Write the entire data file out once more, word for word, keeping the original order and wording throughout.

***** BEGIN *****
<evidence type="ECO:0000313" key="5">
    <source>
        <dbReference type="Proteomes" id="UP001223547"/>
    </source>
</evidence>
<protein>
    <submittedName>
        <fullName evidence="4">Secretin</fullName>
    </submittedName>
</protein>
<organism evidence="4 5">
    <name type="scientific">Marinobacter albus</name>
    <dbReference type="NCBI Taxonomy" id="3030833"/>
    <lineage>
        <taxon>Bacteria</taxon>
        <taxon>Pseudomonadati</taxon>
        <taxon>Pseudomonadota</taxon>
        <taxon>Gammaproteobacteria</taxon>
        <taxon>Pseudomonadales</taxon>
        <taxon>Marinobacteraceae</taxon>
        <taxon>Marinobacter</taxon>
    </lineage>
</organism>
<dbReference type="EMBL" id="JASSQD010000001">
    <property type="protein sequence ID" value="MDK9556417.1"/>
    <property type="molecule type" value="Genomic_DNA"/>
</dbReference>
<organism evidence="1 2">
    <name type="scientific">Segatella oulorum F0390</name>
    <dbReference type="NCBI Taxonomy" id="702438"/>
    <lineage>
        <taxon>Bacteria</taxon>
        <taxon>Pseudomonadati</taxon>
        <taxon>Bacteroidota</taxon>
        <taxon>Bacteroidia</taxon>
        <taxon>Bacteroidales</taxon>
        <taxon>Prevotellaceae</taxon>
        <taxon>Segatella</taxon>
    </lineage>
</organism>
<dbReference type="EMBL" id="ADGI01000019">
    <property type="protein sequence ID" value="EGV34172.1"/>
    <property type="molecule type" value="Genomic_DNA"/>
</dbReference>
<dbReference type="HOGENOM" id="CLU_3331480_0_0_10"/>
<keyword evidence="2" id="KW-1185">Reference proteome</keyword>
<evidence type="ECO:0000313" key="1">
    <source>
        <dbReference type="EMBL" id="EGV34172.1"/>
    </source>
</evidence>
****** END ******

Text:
<evidence type="ECO:0000313" key="5">
    <source>
        <dbReference type="Proteomes" id="UP001223547"/>
    </source>
</evidence>
<protein>
    <submittedName>
        <fullName evidence="4">Secretin</fullName>
    </submittedName>
</protein>
<organism evidence="4 5">
    <name type="scientific">Marinobacter albus</name>
    <dbReference type="NCBI Taxonomy" id="3030833"/>
    <lineage>
        <taxon>Bacteria</taxon>
        <taxon>Pseudomonadati</taxon>
        <taxon>Pseudomonadota</taxon>
        <taxon>Gammaproteobacteria</taxon>
        <taxon>Pseudomonadales</taxon>
        <taxon>Marinobacteraceae</taxon>
        <taxon>Marinobacter</taxon>
    </lineage>
</organism>
<dbReference type="EMBL" id="JASSQD010000001">
    <property type="protein sequence ID" value="MDK9556417.1"/>
    <property type="molecule type" value="Genomic_DNA"/>
</dbReference>
<organism evidence="1 2">
    <name type="scientific">Segatella oulorum F0390</name>
    <dbReference type="NCBI Taxonomy" id="702438"/>
    <lineage>
        <taxon>Bacteria</taxon>
        <taxon>Pseudomonadati</taxon>
        <taxon>Bacteroidota</taxon>
        <taxon>Bacteroidia</taxon>
        <taxon>Bacteroidales</taxon>
        <taxon>Prevotellaceae</taxon>
        <taxon>Segatella</taxon>
    </lineage>
</organism>
<dbReference type="EMBL" id="ADGI01000019">
    <property type="protein sequence ID" value="EGV34172.1"/>
    <property type="molecule type" value="Genomic_DNA"/>
</dbReference>
<dbReference type="HOGENOM" id="CLU_3331480_0_0_10"/>
<keyword evidence="2" id="KW-1185">Reference proteome</keyword>
<evidence type="ECO:0000313" key="1">
    <source>
        <dbReference type="EMBL" id="EGV34172.1"/>
    </source>
</evidence>